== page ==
The House divided: — Ayes 123; Noes 123.

Akroyd, E. Craufurd, E. H. J.
Allen, W. S. Crossley, Sir F.
Amberley, Viscount Davenport, W. B.
Baines, E. Davey, R.
Bass, M. T. Davie, Sir H. R. F.
Bazley, T. Denman, hon. G.
Beaumont, W. B. Devereux, R. J.
Berkeley, hon. H. F. Dillwyn, L. L.
Blake, J. A. Dixon, G.
Bonham-Carter, J. Dimsdale, R.
Brady, J. Duff, M. E. G.
Bright, J. (Birmingham) Dutton, hon. R. H.
Bright, J. (Manchester) Edwards, H.
Browne, Lord J. T. Ewing, H. E. Crum-
Bruce, rt. hon. H. A. Fawcett, H.
Buxton, C. Fildes, J.
Candlish, J. Fordyce, W. D.
Cave, T. Forster, C.
Cavendish, Lord F. C. Forster, W. E.
Cheetham, J. Gavin, Major
Childers, H. C. E. Gibson, rt. hon. T. M.
Clay, J. Glyn, G. G.
Clinton, Lord A. P. Gorst, J. E.
Cowen, J. Gray, Sir J.
Cowper, hon. H. F. Grenfell, H. R.
Greville-Nugent, Col. Peel, J.
Hadfield, G. Percy, Mjr.-Gn.Lord H.
Hankey, T. Pim, J.
Hardcastle, J. A. Pollard-Urquhart, W.
Headlam, rt. hn. T. E. Potter, E.
Henderson, J. Potter, T. B
Holden, I. Power, Sir J
Hornby, W. H. Price, W. P.
Hughes, W. B. Pryse, E. L
Hurst, R. H. Ramsay, J.
Hutt, rt. hn. Sir W. Robertson, D.
Ingham, R. Roebuck, J. A.
Jervoise, Sir J. C. Russell, A.
Kavanagh, A. St. Aubyn, J
Kinglake, A. W. Samuda, J. D.A
Lawson, rt. hon. J. A. Samuelson, B.
Leatham, W. H. Sherriff, A. C.
Leeman, G. Smith, J.
Lloyd, Sir T. D. Smith, J. A.
Locke, J. Smith, J. B.
Lowe, rt. hon. R. Stacpoole, W.
M'Laren, D. Synan, E. J.
Mainwaring, T. Taylor, P. A.
Melly, G. Thompson, M. W.
Mill, J. S. Trevelyan, G. O.
Moffatt, G. Vernon, H. F
Moncreiff, rt. hon. J. Villiers, rt. hon C P.
Monk, C. J. Vivian, H. H.
Moore, C. Waldegrave- Leslie, hon. G.
Morrison, W.
Neate, C. Watkin, E. W.
Nicol, J.D. Whitbread, S.
O'Brien, Sir P. White, J.
O'Conor Don, The Whitworth, B.
O'Donoghue, The Winterbotham, H. S. P.
Ogilvy, Sir J.
Padmore, R. TELLERS.
Parry, T. Lefevre, G. J. S.
Peel, A. W. Martin, P. W.
Antrobus, E. Eckersley, N.
Ayrton, A. S. Edwards, Sir H.
Barnett, H. Egerton, E.C.
Barrington. Viscount Eliot, Lord
Barttelot, Colonel Feilden, J.
Bass, A. Fellowes, E.
Beach, Sir M. H. Fergusson, Sir J.
Beach, W. W. B. Floyer, J.
Beccroft, G. S. Galway, Viscount
Bentinck, G. C. Garth, R.
Bernard, hn. Col. H.B. Goldney, G.
Booth, Sir R. G. Goodson, J.
Bruce, Sir H. H. Gore, J. R. O.
Bruen, H. Gore, W. R. O.
Calcraft, J. H. M. Graham, W.
Carter, S. Graves, S. R.
Cartwright, Colonel Griffith, C. D
Cave, rt. hon. S. Grove, T. F.
Chambers, M. Guinness, Sir A. E.
Clive, G. Gwyn, H.
Cochrane, A.D.R.W.B. Hamilton, Lord C.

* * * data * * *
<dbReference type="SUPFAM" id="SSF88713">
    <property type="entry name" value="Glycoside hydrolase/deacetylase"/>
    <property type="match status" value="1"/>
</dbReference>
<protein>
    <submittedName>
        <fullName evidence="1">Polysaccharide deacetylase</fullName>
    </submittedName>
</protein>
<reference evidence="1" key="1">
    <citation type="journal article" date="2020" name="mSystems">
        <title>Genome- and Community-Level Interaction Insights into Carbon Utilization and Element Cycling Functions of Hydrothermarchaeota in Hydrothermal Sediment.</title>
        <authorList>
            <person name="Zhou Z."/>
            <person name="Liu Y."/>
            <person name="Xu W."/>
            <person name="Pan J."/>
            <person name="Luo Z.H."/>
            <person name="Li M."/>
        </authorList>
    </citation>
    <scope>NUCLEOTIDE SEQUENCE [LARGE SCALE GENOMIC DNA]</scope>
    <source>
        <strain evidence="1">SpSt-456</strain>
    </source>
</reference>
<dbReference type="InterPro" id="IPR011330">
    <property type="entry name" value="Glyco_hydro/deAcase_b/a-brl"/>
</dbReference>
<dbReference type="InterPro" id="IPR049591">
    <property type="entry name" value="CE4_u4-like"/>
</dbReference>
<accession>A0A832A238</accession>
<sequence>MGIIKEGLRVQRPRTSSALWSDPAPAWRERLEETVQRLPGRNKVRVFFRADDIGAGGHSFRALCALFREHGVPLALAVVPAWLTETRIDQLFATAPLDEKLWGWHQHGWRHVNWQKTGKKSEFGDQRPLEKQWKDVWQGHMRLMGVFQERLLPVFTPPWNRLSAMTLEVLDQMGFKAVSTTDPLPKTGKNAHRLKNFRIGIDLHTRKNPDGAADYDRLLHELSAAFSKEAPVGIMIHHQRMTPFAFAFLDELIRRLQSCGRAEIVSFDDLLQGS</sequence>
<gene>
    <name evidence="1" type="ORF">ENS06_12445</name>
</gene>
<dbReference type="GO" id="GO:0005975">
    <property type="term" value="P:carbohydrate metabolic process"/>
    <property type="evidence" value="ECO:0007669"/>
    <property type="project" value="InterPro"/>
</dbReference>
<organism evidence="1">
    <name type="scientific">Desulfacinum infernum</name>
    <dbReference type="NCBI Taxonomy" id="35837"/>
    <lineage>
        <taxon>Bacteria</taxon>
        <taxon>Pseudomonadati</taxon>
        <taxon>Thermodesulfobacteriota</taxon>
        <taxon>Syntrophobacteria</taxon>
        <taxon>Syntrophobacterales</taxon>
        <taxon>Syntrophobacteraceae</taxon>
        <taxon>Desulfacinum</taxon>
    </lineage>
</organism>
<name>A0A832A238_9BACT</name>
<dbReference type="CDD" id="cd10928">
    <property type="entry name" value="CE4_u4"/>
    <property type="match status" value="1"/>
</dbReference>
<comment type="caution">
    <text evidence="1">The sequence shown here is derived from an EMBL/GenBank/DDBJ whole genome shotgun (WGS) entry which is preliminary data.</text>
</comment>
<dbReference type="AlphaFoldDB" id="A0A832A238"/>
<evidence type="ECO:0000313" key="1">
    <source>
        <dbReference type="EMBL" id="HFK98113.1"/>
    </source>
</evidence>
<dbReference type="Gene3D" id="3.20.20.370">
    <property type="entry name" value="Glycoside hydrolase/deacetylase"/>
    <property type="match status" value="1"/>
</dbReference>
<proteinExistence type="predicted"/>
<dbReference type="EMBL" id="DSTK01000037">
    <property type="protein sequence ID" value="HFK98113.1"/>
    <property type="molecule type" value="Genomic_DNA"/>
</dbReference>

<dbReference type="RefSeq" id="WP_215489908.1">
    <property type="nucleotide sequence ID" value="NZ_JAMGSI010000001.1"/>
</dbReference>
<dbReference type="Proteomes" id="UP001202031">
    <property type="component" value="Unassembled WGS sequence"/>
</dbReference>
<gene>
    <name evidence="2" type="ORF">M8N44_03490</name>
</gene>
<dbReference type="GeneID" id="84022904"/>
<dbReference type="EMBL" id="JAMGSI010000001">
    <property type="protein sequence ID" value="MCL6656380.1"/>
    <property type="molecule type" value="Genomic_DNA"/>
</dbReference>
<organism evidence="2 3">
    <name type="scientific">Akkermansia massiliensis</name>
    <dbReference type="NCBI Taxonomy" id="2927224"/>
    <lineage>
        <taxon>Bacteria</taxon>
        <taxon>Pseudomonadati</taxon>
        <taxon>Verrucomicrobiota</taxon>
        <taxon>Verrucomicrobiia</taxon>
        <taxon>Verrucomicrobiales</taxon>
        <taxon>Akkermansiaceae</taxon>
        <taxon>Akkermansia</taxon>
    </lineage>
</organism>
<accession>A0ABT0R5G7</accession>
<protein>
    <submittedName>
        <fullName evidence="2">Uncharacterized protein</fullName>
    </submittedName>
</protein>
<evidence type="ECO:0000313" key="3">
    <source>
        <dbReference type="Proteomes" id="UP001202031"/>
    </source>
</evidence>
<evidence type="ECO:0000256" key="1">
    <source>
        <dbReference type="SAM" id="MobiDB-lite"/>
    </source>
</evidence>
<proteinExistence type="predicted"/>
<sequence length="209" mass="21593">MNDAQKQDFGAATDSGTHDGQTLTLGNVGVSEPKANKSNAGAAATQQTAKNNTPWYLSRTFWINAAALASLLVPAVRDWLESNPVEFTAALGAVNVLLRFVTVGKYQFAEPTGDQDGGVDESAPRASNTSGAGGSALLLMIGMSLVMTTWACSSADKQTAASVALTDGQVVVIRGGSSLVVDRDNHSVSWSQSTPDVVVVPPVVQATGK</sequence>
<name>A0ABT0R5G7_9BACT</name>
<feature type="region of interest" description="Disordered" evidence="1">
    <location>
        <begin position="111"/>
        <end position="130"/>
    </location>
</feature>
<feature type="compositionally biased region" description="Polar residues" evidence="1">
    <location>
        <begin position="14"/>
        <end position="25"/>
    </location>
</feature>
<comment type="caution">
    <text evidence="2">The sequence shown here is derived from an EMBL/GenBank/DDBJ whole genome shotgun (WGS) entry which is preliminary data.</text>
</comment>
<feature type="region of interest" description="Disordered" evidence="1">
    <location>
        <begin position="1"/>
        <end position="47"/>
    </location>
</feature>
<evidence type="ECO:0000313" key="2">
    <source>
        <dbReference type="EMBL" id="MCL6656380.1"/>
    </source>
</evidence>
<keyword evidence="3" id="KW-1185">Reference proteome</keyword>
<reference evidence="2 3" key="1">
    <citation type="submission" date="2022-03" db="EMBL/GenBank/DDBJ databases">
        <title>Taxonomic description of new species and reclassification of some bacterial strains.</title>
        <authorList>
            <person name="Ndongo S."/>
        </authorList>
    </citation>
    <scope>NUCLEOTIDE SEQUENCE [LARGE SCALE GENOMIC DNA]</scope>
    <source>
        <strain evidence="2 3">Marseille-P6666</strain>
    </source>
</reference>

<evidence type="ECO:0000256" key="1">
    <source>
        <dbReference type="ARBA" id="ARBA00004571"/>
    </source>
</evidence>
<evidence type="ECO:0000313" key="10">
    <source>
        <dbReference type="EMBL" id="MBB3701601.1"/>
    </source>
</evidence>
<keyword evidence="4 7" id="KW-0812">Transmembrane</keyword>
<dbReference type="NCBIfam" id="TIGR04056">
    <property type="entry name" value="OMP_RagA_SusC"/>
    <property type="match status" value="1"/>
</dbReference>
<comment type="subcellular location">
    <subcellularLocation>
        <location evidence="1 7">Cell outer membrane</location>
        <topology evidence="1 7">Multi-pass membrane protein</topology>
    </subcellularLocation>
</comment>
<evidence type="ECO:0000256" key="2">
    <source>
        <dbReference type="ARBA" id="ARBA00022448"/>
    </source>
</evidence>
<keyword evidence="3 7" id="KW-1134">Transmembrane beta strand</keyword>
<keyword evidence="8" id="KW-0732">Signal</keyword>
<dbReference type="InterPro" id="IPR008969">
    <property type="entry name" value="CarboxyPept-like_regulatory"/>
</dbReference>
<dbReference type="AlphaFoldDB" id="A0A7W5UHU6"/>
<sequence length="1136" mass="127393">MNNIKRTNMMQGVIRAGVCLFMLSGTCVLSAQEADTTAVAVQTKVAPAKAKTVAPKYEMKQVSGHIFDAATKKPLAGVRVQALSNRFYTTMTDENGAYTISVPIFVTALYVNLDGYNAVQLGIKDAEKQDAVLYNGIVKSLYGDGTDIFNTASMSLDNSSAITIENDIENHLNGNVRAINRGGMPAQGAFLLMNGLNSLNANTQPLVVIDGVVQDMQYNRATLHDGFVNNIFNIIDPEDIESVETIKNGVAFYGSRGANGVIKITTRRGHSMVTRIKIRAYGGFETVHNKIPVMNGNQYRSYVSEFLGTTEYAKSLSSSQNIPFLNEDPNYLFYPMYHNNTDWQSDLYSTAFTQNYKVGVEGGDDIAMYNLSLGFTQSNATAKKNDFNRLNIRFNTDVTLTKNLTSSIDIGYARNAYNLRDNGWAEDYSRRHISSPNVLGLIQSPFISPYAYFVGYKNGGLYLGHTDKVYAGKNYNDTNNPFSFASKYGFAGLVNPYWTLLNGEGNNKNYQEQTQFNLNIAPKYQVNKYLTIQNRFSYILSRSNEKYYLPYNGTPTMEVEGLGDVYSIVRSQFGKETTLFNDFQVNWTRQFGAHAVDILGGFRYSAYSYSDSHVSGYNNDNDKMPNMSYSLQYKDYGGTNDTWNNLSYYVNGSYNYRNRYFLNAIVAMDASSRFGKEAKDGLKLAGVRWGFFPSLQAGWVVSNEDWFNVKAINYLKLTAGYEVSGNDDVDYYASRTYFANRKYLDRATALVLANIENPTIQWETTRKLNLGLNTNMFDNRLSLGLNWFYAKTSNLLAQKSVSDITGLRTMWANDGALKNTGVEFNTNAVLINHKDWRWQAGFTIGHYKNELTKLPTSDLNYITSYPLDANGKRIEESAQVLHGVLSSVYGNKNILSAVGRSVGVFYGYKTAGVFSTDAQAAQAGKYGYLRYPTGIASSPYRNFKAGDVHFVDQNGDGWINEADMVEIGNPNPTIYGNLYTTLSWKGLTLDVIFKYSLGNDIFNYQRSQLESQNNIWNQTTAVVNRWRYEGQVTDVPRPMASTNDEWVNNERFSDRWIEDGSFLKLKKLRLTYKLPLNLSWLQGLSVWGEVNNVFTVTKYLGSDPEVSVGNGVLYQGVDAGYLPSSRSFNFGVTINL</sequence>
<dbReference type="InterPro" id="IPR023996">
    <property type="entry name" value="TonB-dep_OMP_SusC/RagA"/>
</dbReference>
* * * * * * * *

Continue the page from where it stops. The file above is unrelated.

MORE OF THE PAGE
Cole, hon. H. Hamilton, I. T.
Cole, hon. J. L. Hardy, rt. hon. G.
Corry, rt. hon. H. L. Harris, J. D.
Cooper, E. H. Hartley J.
Cox, W. T. Hay, Sir J. C. D.
Dalglish, R. Henley, rt. hon. J. W.
De La Poer, E. Herbert, rt.hn. gen. P.
Dodson, J. G. Hildyard, T. B. T.
Dunne, rt. hn. General Hodgson, W. N.
Dyott, Colonel R. Holmesdale, Viscount
Horsfall, T. B. Paget, T. T.
Hotham, Lord Patten, rt. hon. Col. W.
Howes, E. Pease, J. W.
Huddleston, J. W. Powell, F. S.
Hunt, rt. hon. G. W. Pritchard, J.
Karslake, Sir J. B. Read, C. S.
Kekewich, S. T. Russell, Sir C.
Kelk, J. Sclater-Booth, G.
Kendall, N. Scourfield, J. H.
Keown, W. Seymour, G. H.
Knatchbull-Hugessen, E Simonds, W. B.
Knight, F. W. Speirs, A. A.
Lacon, Sir E. Stanley, Lord
Laird, J. Stronge, Sir J. M.
Lamont, J. Sykes, Colonel W. H.
Langton, W. G. Taylor, Colonel
Lefroy, A. Thorold, Sir J. H.
Liddell, hon. H. G Tottenham, Lieut.-Col. C. G.
Lindsay, hon. Col. C.
Lindsay, Col. R. L. Turner, C.
Lopes, Sir M. Turnor, E.
Lusk, A. Vance, J.
M'Lagan, P. Vandeleur, Colonel
Mahon. Viscount Walpole, rt. hon. S. H.
Manners, rt. hn. Lord J. Waterhouse, S.
Mayo, Earl of Welby, W. E.
Montagu, rt. hn. Lord R. Whitmore, H.
Montgomery, Sir G. Williams, F. M.
Morgan, O. Wise, H. C
Morris, G.
Neville-Grenville, R. TELLERS.
Noel, hon. G. J Lopes, H. C.
Paget, R. H. Hogg, Lieut.-Col. J. M.

Bill read a second time, and committed to a Select Committee.

And the numbers being equal, Mr. Speaker stated that he should follow the wise rule usually adopted in similar cases, by giving the House a further opportunity of considering the merits of the Bill at a future stage, and accordingly declared himself with the Ayes.

Main Question put, and agreed to.

And, on June 23, Committee nominated as follows: Mr. SHAW LEFEVRE, Mr. SOLICITOR GENERAL, Mr. LOWE, Mr. RUSELL GURNEY, Mr. HEADLAM, Mr. BAGGALLAY, Sir JOHN SIMEON, Mr. BEACH, Sir COLMAN O'LONGHLEN, Mr. AYRTON, Mr. GOLDNEY, Mr. BAINES, Mr. BENTINCK, Mr. JACOB BRIGHT, and Mr. POWELL:—Power to send for persons, papers, and records; Five to be the quorum.